Several complaints have been filed by activist groups hoping to repeal of the ban on gatherings, but little progress has been made, with the exception of one case. In July 2020, the activist People Go Network successfully filed a complaint with the Civil Court to revoke the State of Emergency extension and its first regulation, which bans public gatherings. However, in August 2020, the court dismissed the case after another order allowed gatherings. Public gatherings were subsequently banned again.

Acting under the Emergency Decree, officials are not liable to civil, criminal, or disciplinary charges arising from the performance of their duties. If they do their jobs incorrectly, such as failing to properly notify detainees of the charges they face, they are protected from any complaints.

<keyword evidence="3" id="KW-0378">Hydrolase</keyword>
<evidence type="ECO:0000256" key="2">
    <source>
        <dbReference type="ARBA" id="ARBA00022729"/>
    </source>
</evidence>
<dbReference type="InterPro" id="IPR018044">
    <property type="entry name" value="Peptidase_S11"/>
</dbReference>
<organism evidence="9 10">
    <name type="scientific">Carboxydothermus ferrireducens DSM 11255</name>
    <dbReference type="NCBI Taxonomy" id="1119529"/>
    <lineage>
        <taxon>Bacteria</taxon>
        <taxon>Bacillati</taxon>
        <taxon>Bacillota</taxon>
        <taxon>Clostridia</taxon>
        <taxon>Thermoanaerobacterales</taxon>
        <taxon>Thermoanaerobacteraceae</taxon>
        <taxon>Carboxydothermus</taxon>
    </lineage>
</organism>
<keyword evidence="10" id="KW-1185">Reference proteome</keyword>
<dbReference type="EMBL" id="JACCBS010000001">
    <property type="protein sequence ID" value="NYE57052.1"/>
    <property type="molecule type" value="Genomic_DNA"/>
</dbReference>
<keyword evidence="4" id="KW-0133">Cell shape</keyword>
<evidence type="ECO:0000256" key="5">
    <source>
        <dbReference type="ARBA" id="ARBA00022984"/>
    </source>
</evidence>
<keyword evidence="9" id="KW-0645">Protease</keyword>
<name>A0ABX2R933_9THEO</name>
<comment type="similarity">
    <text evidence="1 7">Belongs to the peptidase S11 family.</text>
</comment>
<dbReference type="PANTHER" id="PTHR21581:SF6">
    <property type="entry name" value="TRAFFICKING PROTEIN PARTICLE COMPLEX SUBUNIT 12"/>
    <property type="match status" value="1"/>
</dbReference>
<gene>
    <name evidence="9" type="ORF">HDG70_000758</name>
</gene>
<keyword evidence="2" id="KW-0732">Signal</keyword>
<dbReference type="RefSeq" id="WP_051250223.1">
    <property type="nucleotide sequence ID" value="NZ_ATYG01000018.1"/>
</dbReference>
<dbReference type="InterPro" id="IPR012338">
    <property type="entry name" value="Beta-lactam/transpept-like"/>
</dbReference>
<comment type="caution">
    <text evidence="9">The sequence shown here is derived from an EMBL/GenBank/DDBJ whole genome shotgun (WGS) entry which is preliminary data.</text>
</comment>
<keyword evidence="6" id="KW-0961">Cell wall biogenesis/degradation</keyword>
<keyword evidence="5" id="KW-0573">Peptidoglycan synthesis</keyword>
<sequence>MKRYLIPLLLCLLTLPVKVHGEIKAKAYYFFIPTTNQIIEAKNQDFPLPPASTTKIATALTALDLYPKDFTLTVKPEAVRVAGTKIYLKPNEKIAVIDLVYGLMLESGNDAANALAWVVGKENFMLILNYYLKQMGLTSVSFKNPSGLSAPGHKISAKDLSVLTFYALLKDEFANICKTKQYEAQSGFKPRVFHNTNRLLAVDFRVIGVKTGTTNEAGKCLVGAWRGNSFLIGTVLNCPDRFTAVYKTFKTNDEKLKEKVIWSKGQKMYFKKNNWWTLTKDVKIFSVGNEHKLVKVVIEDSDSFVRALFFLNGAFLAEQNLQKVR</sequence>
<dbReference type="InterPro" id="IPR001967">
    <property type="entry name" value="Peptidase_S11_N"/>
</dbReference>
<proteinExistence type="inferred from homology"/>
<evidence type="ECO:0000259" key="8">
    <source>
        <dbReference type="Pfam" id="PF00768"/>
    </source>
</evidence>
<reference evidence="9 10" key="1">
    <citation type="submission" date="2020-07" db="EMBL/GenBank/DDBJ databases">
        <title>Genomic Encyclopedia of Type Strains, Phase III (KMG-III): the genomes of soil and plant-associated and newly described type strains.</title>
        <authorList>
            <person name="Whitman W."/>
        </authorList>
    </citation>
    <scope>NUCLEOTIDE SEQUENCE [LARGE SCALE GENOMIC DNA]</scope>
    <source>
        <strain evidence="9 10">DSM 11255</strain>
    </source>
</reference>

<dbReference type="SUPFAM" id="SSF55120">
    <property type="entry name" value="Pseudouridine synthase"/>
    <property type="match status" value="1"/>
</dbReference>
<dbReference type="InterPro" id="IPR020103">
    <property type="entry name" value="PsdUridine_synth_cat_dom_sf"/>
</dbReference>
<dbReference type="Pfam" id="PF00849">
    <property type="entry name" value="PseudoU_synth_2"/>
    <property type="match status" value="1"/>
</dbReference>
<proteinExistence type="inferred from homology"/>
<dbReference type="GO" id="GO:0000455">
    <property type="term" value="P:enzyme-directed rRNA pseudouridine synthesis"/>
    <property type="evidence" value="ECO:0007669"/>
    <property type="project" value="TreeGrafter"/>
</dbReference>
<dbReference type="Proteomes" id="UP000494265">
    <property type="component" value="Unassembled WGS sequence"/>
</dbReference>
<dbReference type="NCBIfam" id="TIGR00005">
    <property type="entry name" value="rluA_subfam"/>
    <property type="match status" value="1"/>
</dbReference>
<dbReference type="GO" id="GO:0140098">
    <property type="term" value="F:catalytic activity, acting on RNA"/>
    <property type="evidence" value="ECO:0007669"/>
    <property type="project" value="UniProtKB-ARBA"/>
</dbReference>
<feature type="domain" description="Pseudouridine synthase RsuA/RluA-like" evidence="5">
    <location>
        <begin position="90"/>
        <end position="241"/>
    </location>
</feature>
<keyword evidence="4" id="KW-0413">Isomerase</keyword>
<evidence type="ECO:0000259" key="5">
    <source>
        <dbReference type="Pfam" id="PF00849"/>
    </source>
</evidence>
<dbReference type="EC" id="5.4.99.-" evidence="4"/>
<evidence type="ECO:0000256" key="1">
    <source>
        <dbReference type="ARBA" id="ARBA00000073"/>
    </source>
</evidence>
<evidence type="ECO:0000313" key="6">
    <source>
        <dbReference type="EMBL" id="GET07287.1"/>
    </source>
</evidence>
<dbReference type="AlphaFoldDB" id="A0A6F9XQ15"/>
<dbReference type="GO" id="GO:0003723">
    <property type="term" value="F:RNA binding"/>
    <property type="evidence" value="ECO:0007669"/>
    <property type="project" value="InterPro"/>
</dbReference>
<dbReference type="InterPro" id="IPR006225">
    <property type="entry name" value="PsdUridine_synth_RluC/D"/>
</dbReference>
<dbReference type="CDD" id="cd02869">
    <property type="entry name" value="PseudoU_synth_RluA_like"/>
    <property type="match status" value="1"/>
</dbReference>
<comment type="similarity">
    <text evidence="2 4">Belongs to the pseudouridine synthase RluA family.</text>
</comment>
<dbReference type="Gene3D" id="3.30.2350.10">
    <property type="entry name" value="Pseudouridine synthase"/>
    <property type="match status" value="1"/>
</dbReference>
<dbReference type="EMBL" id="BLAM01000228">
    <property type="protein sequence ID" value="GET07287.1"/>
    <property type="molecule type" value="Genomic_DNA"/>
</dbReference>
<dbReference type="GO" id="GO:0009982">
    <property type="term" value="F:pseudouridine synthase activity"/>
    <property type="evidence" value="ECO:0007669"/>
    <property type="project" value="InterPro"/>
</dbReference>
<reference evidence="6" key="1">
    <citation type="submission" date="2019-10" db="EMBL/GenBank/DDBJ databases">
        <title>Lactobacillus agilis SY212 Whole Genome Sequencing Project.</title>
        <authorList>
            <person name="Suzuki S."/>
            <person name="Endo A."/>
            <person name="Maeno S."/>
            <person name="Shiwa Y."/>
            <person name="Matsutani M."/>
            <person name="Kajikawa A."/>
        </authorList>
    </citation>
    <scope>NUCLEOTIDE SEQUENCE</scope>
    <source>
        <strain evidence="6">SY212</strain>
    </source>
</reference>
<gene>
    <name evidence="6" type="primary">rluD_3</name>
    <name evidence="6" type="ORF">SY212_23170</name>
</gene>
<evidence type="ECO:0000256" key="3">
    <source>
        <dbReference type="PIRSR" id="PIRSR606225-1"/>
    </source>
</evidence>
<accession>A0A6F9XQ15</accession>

Yingcheep, who is facing 10 counts of violating the Emergency Decree for speaking at protests, said that when charged, the police failed to inform him of exactly why he was being charged, as well as how his participation in the protests risked spreading Covid-19 or caused public disprder – a failure which he said amounts to a wrongful investigation.

Crowd control police shooting rubber bullets at protesters during crackdown on a protest on 28 September 2021 (Photo by Ginger Cat)

The iLaw manager said that in normal circumstances, this would result in the case being immediately dismissed and the arresting police officer being held liable for a misconduct lawsuit. The Emergency Decree does not allow for this, however.  Instead, it allows state officials to act with impunity, and also protect them when they use violence to disperse protests, in a way that Yingcheep speculates would otherwise also have been liable for legal action. 

The new (ab)normal